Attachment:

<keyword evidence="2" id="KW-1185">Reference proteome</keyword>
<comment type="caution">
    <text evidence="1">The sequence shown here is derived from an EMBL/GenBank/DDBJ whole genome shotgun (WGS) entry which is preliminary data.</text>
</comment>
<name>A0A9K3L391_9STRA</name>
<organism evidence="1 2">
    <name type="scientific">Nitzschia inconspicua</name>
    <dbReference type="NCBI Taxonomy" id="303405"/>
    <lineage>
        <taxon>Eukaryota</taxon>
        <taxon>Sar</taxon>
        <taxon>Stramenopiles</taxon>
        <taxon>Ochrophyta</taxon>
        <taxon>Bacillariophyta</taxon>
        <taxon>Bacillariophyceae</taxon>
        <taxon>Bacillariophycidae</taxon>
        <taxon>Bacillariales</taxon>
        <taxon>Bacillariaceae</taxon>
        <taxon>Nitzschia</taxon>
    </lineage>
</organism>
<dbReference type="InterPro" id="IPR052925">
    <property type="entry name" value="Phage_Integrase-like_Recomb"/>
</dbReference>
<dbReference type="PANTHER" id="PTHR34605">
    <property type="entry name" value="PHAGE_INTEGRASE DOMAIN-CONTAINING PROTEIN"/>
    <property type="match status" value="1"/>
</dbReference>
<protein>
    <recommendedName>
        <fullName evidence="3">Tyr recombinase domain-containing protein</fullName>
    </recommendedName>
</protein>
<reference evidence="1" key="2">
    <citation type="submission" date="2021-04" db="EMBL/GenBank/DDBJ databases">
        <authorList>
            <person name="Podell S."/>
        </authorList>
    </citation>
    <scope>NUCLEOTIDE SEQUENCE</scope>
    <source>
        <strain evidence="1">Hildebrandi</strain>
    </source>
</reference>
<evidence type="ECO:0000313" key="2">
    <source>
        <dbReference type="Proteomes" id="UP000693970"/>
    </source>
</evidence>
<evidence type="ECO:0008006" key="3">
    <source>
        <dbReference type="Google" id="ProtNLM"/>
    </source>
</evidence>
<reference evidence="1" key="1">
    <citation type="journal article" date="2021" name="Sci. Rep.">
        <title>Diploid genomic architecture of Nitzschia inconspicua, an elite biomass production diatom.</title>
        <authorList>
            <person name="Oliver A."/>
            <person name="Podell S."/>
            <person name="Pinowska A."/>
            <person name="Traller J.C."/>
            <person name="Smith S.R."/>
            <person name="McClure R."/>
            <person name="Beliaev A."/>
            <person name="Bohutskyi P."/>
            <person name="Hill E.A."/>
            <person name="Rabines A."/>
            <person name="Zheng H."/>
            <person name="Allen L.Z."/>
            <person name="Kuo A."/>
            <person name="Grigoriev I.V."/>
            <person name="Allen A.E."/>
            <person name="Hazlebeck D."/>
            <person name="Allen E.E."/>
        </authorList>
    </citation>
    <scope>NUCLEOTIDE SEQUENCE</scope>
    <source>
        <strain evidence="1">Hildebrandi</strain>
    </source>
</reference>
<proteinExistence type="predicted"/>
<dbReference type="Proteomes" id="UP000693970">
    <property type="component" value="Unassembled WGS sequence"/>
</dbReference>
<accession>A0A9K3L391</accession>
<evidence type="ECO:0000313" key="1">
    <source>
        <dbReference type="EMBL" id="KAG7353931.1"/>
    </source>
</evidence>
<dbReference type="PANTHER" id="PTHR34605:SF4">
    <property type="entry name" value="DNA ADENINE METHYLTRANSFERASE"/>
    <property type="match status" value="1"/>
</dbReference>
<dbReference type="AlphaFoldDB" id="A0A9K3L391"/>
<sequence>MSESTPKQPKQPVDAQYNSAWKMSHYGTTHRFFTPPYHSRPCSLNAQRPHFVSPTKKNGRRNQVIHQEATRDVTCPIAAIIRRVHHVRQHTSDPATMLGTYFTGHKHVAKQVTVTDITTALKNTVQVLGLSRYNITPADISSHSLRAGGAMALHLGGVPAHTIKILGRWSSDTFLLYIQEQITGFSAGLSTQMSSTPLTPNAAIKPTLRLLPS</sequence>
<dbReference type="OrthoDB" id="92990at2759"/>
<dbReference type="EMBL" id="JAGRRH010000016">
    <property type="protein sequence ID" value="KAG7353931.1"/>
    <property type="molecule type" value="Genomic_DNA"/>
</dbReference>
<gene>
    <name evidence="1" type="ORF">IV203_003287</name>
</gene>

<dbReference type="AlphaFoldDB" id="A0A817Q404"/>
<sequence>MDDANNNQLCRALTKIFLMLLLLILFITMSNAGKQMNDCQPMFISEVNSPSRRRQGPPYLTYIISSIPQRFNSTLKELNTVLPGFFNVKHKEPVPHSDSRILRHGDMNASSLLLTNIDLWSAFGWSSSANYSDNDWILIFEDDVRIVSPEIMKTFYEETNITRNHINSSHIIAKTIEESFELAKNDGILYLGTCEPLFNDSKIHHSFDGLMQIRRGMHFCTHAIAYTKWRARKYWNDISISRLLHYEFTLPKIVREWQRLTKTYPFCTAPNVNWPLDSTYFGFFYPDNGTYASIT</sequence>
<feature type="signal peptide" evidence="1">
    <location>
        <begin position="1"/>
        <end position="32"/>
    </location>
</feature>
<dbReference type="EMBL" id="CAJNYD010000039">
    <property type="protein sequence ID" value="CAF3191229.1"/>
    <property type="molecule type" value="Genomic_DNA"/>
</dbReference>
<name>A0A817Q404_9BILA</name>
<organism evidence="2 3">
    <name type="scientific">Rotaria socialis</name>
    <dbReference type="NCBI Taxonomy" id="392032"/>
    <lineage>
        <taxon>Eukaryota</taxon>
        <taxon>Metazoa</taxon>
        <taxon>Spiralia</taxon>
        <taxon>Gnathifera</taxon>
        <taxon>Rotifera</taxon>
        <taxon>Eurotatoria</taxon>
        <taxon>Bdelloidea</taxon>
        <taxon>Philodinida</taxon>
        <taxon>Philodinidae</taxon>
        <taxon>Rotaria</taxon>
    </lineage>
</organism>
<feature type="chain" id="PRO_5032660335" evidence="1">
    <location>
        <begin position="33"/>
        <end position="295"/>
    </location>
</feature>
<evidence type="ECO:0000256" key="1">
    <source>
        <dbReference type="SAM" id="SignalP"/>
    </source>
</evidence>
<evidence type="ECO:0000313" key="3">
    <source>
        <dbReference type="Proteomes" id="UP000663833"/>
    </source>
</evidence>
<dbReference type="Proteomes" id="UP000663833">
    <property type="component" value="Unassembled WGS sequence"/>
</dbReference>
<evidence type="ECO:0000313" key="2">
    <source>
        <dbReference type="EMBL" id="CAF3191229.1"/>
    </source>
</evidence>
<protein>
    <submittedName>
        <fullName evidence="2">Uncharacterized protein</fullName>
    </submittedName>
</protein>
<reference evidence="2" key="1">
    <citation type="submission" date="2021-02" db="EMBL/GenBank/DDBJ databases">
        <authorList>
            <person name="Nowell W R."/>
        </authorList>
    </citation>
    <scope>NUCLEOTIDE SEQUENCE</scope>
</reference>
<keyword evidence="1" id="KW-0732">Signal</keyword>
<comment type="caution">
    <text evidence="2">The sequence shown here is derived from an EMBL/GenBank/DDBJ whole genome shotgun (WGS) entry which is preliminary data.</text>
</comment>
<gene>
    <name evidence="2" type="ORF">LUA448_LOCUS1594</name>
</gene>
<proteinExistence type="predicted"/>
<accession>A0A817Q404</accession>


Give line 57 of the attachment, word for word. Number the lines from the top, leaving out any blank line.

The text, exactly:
        <title>Diploid genomic architecture of Nitzschia inconspicua, an elite biomass production diatom.</title>